November 27, 2019

Got Sick, E-rapid and Trikafta

Over two weeks ago, we all ended up with the same virus. Of course, it ended up making Azer's lungs and sinuses all full and congested. He asked the clinic for advice. They asked him if he wanted to come in for a virus panel, but he asked for just oral antibiotics to see how it goes. He started doing more frequent breathing treatments.

After being on the oral antibiotics for about 3 days, he felt like he hadn't improved at all, and was still struggling with his lungs. He asked to be seen, but they didn't have any openings. He asked the doctor what she thought about starting steroids, and she agreed. They said if he got any worse, to go to the ER. He started doing 4 treatments a day. 

Today is the last day of steroids. His cough is still congested and frequent. He has been coughing so frequently, that his ribs are sore. We both feel like we should have pushed for admission at the beginning of the week, since school is out. 

Azer's pharmacy worked out a way for him to get a new nebulizer, called the E-Rapid. This nebulizer works differently than normal compressors. It's virtually silent, and makes the inhalation of medications much faster. He is very happy about it, as he will be able to do nebulizer treatments in the car, or bus quickly. He said that even the baseball coach wouldn't know he was doing a breathing treatment. It has the option of running on regular AA batteries. The nebulizer cups are kind of fragile, and it isn't recommend to use them for hyper-sal as it can degrade the cup quickly. After Azer uses it, he has to clean the cups immediately so medicine doesn't get stuck in the micro-small pores. When the treatment is done, it does leave a small amount of medication at the bottom, which is normal. The "fog" of medicine that comes out is more concentrated looking.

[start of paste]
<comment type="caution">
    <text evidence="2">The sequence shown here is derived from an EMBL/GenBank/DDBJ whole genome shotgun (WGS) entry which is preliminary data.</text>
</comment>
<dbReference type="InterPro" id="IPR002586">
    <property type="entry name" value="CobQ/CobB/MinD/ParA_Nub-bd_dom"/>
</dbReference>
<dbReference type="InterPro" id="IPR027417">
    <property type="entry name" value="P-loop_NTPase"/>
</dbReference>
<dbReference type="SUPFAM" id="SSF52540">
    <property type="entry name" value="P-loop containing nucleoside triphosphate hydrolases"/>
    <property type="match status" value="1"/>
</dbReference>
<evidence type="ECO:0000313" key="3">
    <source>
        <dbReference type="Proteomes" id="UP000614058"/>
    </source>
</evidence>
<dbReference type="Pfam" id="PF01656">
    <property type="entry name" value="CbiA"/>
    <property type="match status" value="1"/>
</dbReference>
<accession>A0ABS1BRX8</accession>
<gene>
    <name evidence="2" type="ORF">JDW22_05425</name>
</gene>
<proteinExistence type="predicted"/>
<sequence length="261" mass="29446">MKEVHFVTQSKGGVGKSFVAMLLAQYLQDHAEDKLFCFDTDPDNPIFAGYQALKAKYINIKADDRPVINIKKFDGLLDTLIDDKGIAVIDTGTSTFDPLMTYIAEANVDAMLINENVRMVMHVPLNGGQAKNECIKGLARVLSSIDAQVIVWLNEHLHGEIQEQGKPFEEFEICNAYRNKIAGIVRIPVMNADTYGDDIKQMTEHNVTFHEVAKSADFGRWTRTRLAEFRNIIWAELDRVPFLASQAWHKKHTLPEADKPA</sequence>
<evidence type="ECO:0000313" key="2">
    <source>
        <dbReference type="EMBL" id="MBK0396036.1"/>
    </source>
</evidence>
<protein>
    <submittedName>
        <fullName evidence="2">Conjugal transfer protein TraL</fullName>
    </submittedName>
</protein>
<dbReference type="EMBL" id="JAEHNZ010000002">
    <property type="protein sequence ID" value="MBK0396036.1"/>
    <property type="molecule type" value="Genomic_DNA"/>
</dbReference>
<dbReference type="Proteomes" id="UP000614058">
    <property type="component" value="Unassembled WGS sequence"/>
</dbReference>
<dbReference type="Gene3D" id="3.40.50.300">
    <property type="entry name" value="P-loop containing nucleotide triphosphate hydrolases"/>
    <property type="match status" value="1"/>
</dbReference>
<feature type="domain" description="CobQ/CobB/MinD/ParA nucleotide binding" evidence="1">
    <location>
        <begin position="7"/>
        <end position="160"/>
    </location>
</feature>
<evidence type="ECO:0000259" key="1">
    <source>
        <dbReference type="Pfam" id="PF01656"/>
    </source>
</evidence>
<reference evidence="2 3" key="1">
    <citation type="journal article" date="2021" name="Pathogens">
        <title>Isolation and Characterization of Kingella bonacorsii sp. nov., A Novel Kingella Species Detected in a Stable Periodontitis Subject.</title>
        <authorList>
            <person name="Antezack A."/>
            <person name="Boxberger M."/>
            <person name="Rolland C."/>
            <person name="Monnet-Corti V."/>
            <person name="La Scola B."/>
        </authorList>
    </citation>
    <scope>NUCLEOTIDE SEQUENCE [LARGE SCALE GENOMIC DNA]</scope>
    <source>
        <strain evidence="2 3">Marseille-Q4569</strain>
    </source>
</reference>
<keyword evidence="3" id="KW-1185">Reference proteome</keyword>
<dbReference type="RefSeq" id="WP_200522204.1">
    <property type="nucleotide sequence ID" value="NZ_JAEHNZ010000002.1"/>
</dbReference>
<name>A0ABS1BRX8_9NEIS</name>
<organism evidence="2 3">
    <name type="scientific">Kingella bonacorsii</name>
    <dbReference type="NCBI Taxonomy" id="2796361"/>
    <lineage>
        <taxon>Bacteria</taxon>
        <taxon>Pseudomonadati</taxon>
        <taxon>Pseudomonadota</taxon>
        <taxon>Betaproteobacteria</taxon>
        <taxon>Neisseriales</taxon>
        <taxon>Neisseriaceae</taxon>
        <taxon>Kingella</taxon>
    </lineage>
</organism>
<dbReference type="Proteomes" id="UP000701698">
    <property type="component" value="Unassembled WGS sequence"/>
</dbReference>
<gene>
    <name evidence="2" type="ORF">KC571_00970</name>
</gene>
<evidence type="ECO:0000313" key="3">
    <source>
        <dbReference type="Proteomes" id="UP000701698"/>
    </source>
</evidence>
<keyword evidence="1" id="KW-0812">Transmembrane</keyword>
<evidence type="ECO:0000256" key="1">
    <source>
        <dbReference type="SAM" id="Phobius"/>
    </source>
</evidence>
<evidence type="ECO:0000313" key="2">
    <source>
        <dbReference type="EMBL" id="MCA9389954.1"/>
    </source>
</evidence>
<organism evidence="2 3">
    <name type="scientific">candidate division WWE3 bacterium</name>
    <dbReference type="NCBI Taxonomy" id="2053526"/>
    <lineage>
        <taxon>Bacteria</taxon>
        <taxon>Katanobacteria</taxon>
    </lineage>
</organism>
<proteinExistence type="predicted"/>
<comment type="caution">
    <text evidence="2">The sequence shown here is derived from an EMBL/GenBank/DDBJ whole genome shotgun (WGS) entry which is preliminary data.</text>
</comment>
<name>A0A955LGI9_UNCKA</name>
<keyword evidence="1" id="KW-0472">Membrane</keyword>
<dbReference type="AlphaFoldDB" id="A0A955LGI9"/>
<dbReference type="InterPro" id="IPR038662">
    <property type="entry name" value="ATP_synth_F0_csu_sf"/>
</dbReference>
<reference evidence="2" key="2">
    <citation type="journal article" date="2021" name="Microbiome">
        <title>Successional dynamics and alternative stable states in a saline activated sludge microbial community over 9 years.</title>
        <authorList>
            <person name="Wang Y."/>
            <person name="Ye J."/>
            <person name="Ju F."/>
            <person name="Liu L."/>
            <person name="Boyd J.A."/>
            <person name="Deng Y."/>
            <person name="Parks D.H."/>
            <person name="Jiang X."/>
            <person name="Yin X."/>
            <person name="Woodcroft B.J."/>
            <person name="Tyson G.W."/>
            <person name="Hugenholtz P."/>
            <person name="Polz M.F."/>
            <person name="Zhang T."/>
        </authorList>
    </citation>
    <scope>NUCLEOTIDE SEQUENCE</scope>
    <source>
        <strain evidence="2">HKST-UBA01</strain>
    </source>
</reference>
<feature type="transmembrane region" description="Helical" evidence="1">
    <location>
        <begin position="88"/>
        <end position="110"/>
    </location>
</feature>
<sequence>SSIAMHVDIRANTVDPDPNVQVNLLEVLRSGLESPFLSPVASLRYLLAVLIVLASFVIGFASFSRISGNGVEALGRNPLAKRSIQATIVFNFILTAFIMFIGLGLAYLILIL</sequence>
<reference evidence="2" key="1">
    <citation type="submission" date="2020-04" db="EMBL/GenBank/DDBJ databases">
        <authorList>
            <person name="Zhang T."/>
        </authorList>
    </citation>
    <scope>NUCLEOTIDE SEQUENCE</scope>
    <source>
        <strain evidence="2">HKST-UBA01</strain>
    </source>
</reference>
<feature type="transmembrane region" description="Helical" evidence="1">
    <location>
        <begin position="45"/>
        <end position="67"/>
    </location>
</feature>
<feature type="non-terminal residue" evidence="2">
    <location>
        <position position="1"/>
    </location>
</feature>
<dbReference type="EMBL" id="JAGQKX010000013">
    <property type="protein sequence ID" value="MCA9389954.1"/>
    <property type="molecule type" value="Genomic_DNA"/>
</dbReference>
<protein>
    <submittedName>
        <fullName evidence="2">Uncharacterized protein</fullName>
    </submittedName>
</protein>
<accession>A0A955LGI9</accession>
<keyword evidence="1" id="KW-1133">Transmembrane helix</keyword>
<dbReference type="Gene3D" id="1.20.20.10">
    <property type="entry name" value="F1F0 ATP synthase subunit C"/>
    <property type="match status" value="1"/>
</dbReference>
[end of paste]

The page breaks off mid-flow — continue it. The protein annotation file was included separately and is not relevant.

Now, about Trikafta! So, the insurance approved it and Azer received it yesterday. He hasn't started it yet for several reasons. The first reason is the doctor would like him to finish his antibiotics and steroids first. The second issue is that Trikafta has an interaction with one of Azer's medications he uses for stomach motility and reflux, EES (erythromycin). The doctor said if he stays on the EES, he will take Trikafta on a modified dosage schedule. She said if Azer decided to stop the EES, he would need to wait 2 weeks to start Trikafta on a normal dosage. Azer decided to stop the EES and see if the reflux comes back. If it does, his GI doctor will suggest a different medication. 

This is a difficult thing to wait for, having this life changing medication in your hand! 

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